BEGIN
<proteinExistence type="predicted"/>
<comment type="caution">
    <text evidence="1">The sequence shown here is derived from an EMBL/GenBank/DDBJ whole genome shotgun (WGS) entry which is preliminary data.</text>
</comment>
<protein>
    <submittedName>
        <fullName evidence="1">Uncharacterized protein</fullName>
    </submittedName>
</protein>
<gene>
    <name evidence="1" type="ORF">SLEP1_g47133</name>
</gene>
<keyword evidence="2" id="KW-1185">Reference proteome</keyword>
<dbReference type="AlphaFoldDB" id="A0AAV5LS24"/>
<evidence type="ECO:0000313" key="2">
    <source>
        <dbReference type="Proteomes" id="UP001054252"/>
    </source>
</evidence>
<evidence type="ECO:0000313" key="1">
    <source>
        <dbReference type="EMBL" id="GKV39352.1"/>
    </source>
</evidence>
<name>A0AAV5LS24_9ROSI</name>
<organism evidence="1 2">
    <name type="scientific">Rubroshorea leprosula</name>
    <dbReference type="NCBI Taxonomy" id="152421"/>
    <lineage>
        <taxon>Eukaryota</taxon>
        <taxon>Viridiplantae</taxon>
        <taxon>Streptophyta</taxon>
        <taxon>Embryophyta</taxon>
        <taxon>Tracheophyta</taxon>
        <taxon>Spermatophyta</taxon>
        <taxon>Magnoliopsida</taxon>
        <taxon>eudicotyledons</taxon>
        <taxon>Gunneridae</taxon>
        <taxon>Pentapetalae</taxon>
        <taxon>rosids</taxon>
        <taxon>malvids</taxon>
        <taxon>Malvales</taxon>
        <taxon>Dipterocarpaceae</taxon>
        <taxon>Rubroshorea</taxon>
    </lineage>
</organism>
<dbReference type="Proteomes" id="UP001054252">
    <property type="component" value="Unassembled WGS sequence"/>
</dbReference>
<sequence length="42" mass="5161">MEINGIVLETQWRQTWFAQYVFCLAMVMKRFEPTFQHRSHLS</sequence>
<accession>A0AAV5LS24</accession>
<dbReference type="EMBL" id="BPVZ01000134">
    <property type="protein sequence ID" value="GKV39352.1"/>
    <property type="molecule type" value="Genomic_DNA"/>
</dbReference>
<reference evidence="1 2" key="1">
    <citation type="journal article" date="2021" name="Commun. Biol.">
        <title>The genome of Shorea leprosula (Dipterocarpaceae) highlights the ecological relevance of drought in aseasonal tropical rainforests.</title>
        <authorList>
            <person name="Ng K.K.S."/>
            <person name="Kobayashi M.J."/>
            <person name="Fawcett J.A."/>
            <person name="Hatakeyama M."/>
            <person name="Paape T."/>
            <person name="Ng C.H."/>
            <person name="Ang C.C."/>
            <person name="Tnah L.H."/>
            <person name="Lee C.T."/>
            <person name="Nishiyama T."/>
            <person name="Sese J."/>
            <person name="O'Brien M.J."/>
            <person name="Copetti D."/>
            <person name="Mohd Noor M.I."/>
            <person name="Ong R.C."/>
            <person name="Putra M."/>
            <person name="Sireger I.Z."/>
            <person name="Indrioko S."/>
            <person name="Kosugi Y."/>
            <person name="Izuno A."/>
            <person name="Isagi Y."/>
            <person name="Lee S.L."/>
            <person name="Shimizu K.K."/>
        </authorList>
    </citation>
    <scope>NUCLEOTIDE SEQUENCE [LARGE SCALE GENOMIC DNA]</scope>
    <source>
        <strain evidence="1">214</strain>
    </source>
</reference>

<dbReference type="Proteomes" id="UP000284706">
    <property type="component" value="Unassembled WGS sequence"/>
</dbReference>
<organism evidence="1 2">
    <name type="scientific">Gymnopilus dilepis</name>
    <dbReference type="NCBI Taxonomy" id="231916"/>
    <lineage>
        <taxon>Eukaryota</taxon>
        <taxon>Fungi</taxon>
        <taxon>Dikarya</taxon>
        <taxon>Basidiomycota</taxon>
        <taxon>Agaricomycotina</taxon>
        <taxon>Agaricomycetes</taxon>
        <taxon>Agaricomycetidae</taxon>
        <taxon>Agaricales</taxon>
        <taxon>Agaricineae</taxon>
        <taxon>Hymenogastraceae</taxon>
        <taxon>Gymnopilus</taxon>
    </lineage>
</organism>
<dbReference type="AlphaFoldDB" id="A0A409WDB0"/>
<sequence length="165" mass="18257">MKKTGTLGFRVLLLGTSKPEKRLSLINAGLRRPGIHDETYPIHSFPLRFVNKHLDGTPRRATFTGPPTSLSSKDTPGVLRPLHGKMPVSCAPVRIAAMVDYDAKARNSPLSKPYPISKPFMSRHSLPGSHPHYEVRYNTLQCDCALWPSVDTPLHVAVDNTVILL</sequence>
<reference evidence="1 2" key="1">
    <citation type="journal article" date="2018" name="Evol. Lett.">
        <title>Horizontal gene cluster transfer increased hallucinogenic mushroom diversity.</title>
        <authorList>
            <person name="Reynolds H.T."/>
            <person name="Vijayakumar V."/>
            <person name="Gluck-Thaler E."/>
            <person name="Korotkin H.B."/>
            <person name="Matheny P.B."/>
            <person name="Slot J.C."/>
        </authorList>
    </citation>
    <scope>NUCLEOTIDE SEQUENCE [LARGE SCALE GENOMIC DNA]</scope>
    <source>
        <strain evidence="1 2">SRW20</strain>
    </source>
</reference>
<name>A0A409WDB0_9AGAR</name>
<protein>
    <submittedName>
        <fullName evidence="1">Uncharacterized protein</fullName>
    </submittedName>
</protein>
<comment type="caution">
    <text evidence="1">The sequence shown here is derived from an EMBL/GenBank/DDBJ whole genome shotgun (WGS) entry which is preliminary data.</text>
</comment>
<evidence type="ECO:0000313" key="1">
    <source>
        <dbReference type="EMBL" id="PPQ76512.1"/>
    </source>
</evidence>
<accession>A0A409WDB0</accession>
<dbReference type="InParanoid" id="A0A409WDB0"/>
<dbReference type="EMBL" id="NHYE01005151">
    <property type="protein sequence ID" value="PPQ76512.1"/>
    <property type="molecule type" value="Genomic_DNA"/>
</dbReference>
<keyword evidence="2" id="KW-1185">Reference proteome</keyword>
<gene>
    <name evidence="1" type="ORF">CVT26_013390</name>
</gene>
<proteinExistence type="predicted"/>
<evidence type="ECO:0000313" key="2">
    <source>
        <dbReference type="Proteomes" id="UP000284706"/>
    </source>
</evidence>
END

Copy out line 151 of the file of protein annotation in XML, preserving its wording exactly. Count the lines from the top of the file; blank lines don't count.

    <name evidence="1" type="ORF">CVT26_013390</name>